The ultimate criterion of comparison is the price of the substrate, freshwater from seawater, and the product, green hydrogen. As the prices of desalinated water and green hydrogen strongly depend on the local energy costs (46–73% of overall costs for RO water desalination and 59–68% for green hydrogen production)54,55 and the capacity factor,8 only a comparably large price range can be given. In 2019, for the G20 summit, the international energy agency estimated the price of hydrogen from renewables to 2.5–6.0 US$ kg−1.56 The price of desalinated water from seawater was estimated to be 0.2–3.2 US$ m−3, when conventionally produced energy is used.57 This makes the hydrogen 87–3332 times more expensive than the desalinated seawater (see Fig. 2).** The price for water desalination could be higher when renewable sources are used.58 However, the electrolysers should be situated at a location with minimal energy costs to produce affordable hydrogen; therefore, energy costs should be low, but the energy supply might be fluctuating leading to a lower capacity factor. For both technologies, a higher price limit can be given when the costs for a direct coupling to a photovoltaic device is analysed. In such a scenario, the price for seawater desalination was estimated to be 4–11 US$ m−3 and for green hydrogen production 12.1 US$ kg−1.58,59 Thus, under these conditions, the hydrogen is 122–336 times more expensive than the desalinated water. In conclusion, the water desalination step will at most increase the price of the hydrogen by 1%, but most likely the increase will be smaller.

Fresh water consumption

Another point we want to briefly discuss is the consumption of fresh water by water splitting compared to freshwater consumption in general. The global freshwater consumption was approximated to be 4.0 × 1015 kg per year and the global electricity consumption 2.3 × 1013 kWh per year (total global primary energy consumption 1.2 × 1014 kWh per year).60,61 Potentially, around 33 kWh of for electricity can be made from 1 kg hydrogen and 9 kg of water is needed to produce it. Assuming an efficiency of 40% for the applied fuel cells and that all worldwide consumed electricity would be produced from green hydrogen, only 1.6 × 1013 kg per year of freshwater would be required to so, which would be less than 0.4% of the global freshwater consumption (for all primary energy, it would be around 2%).†† Thus, even in a fully established hydrogen economy, the freshwater consumption for water splitting is marginal.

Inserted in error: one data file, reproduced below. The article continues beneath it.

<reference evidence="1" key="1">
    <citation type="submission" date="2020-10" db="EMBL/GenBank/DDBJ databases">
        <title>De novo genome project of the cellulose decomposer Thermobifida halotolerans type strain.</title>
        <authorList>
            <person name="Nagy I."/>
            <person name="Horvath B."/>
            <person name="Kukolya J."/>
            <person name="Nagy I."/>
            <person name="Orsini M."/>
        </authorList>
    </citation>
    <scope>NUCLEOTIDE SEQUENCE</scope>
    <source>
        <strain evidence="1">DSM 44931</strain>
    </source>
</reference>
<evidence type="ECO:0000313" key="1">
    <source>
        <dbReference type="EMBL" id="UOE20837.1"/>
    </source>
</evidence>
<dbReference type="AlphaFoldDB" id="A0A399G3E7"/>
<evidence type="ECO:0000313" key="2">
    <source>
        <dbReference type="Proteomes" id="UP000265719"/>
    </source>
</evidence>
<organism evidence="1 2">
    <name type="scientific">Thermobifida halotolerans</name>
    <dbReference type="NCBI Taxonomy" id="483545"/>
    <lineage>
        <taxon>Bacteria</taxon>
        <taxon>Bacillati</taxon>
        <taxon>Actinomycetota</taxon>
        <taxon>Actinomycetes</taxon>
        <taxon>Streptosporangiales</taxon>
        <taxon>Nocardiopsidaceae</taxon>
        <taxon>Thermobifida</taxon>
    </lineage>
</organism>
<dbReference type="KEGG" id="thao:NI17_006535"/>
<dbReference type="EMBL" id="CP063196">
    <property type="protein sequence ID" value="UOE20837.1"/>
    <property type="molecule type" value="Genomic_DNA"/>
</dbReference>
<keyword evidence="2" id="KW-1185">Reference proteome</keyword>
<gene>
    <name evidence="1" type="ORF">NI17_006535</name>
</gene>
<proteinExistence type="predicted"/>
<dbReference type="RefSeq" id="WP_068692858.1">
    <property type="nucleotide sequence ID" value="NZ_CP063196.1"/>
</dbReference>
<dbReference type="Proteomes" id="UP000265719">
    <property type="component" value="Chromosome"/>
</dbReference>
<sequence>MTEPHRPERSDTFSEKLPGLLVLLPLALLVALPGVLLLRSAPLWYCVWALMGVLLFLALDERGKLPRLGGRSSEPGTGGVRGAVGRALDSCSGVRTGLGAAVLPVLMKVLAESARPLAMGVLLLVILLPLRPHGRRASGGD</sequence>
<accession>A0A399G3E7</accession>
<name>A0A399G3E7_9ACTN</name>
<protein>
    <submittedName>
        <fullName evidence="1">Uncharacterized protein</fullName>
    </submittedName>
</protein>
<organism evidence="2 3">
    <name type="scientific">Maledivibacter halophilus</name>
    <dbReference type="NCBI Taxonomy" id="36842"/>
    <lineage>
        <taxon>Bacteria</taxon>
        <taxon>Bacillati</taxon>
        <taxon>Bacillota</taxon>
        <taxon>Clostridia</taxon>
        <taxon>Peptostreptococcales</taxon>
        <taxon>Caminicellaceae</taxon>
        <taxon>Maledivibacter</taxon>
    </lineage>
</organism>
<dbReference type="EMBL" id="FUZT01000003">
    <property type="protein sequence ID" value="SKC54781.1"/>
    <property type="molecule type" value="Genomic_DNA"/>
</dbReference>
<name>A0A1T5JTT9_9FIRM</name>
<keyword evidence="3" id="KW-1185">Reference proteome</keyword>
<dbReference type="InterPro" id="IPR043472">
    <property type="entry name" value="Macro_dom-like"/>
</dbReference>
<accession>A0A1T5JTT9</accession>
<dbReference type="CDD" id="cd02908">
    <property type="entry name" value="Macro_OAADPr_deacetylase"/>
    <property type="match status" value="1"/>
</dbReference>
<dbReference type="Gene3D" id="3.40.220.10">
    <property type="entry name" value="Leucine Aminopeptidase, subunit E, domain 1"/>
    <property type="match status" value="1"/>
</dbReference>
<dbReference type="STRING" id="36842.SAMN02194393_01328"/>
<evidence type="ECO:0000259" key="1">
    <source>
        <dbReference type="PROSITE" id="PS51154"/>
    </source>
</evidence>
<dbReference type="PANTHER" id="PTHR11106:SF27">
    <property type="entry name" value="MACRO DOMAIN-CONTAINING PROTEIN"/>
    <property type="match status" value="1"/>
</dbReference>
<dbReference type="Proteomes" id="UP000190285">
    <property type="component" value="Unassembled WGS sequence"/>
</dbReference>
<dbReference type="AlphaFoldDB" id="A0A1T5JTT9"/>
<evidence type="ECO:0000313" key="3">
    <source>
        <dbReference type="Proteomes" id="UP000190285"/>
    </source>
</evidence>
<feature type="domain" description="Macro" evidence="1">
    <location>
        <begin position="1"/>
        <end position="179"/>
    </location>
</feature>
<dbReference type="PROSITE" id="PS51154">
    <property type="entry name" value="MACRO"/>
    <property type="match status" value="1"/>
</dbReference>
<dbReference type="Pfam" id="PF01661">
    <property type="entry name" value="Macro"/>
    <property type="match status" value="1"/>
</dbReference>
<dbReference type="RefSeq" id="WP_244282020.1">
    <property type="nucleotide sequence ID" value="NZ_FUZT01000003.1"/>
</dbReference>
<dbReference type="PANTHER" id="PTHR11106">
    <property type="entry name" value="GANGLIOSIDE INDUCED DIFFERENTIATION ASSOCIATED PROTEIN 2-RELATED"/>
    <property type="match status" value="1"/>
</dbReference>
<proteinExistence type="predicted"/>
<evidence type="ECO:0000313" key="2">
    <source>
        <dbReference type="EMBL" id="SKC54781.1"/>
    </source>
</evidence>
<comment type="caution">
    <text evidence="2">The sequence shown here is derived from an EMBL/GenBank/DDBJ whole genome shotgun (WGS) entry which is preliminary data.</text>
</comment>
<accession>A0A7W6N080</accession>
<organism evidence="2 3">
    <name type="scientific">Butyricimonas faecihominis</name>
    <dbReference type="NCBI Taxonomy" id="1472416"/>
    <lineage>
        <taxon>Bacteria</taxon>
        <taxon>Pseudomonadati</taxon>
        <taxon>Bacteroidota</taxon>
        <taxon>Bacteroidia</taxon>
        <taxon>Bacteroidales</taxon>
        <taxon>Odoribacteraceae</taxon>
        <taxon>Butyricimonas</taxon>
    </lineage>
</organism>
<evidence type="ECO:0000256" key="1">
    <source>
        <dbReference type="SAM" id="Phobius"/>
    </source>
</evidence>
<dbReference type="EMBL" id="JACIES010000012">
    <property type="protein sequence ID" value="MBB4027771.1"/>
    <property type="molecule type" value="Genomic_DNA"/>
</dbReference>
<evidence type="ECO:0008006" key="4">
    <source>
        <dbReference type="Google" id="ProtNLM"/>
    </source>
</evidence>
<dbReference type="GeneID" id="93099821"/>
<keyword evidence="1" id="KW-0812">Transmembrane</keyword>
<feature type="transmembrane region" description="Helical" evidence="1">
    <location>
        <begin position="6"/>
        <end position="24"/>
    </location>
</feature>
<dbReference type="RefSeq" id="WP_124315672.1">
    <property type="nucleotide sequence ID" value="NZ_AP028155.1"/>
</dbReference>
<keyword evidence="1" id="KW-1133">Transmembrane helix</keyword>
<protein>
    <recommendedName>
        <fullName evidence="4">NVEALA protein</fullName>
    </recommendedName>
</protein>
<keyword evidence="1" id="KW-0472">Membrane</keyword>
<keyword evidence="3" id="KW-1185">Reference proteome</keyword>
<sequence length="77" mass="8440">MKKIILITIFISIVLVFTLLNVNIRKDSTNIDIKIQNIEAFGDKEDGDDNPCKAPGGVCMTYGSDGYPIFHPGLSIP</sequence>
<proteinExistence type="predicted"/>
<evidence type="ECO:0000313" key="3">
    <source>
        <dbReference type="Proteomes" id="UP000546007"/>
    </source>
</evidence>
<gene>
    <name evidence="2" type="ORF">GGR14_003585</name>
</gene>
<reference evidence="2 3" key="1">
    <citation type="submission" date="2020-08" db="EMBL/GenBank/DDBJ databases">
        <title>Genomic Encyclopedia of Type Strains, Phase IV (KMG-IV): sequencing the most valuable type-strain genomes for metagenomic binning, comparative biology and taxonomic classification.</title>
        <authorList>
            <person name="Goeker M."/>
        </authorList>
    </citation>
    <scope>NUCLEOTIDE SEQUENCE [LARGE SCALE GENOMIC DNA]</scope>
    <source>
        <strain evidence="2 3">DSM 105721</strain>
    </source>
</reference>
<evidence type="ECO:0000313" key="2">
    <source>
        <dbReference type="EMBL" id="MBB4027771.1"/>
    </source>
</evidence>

As Fig. 2 shows, the energy requirements, the capital and operating costs of seawater desalination are marginal compared to those of water splitting. Thus, the benefits of direct seawater splitting are insignificant. However, as indicated in this analysis, the disadvantages are considerably large. The electrolyser lifetime is threatened by every possible kind of unavoidable impurity, an always changing feed as seawater changes seasonally and topologically, corrosive Cl oxidation species, precipitation of solids, blocking of the ion exchange membranes, and biofouling. Further, with current technology, a direct seawater electrolyser must be operated at a high flow velocity and a design that facilitates to wash deposited species away is required, and regular acid cleanings might be required and these aspects lead to increase capital and operating costs. Additionally, the feed of a direct seawater electrolyser might be magnitudes more expensive if additives are used (acids, bases, buffers) or the conductivity and ion transport properties of the electrolyte will be low leading to significant efficiency losses. Considering these aspects, currently, DSS is less promising. Further, if all the challenges are overcome, the potential cost reduction of the seawater feed compared to a freshwater feed is below 1%, as freshwater is relatively cheap (<2 US$ t−1) and readily available in places were seawater and electricity is accessible. This suggests that further studies should focus on the development of the more promissing two-step process including a purification step. In this regard, innovative ideas to combine both processes in one device have recently been reported by Veroneau and Nocera.62 An insightful comparison to DSS is the one to crude oil: the costs for crude oil purification (refinery) are often as high as 16% of the final fuel prices (e.g., for a crack spread of 12 US$ bbl−1 and a crude oil price of 60 US$ bbl−1).63 Nevertheless, even though the relative purification costs for crude oil based fuels (16%) are more than a magnitude larger than those for seawater (below 1% of the hydrogen price), in the last century, no car has been commercialized that directly runs on crude oil.

Is freshwater pure enough?